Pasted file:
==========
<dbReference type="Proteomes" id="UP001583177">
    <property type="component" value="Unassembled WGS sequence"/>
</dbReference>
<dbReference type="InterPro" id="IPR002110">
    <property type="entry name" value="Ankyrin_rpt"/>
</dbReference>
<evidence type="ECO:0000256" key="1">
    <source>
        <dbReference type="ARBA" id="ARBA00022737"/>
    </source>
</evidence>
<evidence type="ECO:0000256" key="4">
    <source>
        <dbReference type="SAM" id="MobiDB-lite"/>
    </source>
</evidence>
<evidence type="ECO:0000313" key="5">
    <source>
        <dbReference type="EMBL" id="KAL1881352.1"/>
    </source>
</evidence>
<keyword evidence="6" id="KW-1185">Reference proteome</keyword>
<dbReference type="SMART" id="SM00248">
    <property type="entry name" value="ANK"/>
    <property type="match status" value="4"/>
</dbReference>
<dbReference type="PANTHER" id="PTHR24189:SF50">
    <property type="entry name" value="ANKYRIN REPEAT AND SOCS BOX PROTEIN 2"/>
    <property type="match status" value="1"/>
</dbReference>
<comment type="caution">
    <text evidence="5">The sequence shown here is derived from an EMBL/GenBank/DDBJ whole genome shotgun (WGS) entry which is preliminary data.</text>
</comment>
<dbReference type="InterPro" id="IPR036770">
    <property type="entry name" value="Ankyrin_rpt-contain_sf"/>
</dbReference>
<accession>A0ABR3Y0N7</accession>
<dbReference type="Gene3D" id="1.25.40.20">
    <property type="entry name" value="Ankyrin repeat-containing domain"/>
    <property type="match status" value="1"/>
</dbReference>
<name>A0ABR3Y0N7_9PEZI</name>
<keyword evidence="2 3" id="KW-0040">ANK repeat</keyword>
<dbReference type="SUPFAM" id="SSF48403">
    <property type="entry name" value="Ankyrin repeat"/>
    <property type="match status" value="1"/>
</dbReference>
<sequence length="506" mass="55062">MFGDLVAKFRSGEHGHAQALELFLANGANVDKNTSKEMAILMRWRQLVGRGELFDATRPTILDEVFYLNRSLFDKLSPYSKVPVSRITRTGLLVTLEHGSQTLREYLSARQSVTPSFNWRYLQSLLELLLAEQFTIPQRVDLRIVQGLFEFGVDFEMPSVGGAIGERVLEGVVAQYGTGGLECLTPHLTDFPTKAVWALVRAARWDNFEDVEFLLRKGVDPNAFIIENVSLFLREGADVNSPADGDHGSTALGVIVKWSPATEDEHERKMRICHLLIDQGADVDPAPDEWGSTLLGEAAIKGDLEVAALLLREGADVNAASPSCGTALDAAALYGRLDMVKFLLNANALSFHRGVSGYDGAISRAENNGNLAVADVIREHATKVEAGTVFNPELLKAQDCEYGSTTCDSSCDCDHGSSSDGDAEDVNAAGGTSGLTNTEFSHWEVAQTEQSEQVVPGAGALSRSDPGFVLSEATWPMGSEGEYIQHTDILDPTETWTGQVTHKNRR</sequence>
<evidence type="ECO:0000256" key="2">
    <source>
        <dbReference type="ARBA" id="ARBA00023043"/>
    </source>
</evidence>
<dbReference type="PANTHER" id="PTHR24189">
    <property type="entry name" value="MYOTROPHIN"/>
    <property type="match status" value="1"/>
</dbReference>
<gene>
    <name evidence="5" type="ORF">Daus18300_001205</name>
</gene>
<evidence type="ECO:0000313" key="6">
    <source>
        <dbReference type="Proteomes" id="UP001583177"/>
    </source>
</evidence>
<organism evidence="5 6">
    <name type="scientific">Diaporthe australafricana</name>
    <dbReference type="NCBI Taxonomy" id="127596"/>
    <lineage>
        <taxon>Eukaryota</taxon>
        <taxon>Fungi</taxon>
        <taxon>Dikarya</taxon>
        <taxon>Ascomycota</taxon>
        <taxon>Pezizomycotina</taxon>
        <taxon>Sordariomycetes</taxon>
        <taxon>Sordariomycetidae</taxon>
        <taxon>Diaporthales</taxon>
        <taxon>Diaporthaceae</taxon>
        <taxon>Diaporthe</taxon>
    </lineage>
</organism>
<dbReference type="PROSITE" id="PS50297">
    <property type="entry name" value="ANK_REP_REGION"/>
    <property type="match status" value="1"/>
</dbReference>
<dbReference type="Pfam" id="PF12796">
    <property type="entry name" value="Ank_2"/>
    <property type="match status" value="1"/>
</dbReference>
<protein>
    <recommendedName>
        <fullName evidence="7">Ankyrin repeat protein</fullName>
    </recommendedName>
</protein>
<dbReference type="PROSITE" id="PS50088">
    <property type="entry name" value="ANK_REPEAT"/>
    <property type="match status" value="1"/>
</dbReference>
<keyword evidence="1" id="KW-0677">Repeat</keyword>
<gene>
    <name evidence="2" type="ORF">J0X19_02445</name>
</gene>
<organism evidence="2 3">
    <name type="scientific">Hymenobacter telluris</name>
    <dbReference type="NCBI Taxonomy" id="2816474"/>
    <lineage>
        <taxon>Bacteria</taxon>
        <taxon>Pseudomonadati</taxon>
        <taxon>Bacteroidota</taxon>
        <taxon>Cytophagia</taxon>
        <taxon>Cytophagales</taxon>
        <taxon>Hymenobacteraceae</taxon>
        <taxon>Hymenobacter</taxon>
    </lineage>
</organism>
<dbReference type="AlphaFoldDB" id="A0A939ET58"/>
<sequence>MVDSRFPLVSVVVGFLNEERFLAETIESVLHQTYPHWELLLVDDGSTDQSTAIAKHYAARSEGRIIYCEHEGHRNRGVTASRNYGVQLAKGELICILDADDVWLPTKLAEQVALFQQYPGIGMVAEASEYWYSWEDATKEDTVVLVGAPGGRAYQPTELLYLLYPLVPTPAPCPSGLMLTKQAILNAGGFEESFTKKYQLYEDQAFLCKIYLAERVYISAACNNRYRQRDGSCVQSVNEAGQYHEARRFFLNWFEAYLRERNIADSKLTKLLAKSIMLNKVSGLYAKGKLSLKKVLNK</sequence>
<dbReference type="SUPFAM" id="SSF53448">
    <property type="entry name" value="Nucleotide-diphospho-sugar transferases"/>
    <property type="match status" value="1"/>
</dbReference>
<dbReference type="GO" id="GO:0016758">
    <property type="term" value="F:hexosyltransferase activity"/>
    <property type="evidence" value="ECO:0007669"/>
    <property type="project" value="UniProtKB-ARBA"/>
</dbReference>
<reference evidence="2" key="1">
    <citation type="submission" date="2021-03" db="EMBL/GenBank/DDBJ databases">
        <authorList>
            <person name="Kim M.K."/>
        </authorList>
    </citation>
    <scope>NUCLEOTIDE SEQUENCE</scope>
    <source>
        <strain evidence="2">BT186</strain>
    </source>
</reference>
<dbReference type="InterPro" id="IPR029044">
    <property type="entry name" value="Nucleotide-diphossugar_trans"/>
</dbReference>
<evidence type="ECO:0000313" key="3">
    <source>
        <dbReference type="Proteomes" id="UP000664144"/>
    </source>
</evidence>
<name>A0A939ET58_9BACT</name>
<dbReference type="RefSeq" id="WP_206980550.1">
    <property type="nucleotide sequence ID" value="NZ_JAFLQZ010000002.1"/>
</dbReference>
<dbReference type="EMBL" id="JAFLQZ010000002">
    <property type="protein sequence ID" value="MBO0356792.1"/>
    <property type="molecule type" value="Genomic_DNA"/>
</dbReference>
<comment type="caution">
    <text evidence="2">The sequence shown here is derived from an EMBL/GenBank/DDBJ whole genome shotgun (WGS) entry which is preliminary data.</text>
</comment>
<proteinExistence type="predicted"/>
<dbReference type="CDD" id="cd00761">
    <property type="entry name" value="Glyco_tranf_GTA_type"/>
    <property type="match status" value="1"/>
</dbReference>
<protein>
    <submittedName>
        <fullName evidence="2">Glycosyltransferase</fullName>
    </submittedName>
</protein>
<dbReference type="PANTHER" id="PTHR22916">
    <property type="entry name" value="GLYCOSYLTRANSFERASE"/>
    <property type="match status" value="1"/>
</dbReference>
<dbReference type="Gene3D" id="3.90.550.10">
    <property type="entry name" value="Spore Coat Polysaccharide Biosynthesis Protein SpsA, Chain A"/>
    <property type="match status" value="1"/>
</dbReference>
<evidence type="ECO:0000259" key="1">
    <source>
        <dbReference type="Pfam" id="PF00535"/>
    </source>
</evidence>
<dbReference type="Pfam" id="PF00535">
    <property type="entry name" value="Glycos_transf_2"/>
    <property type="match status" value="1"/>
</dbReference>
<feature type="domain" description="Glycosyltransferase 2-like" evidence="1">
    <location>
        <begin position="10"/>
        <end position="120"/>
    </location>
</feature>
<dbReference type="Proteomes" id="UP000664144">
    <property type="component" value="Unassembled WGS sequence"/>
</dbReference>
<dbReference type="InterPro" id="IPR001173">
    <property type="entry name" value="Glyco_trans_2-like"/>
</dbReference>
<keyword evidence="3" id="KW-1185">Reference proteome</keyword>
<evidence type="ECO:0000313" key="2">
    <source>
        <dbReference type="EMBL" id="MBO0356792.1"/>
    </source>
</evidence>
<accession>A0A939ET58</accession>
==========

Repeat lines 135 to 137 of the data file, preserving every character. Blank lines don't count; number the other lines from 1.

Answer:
        <strain evidence="2">BT186</strain>
    </source>
</reference>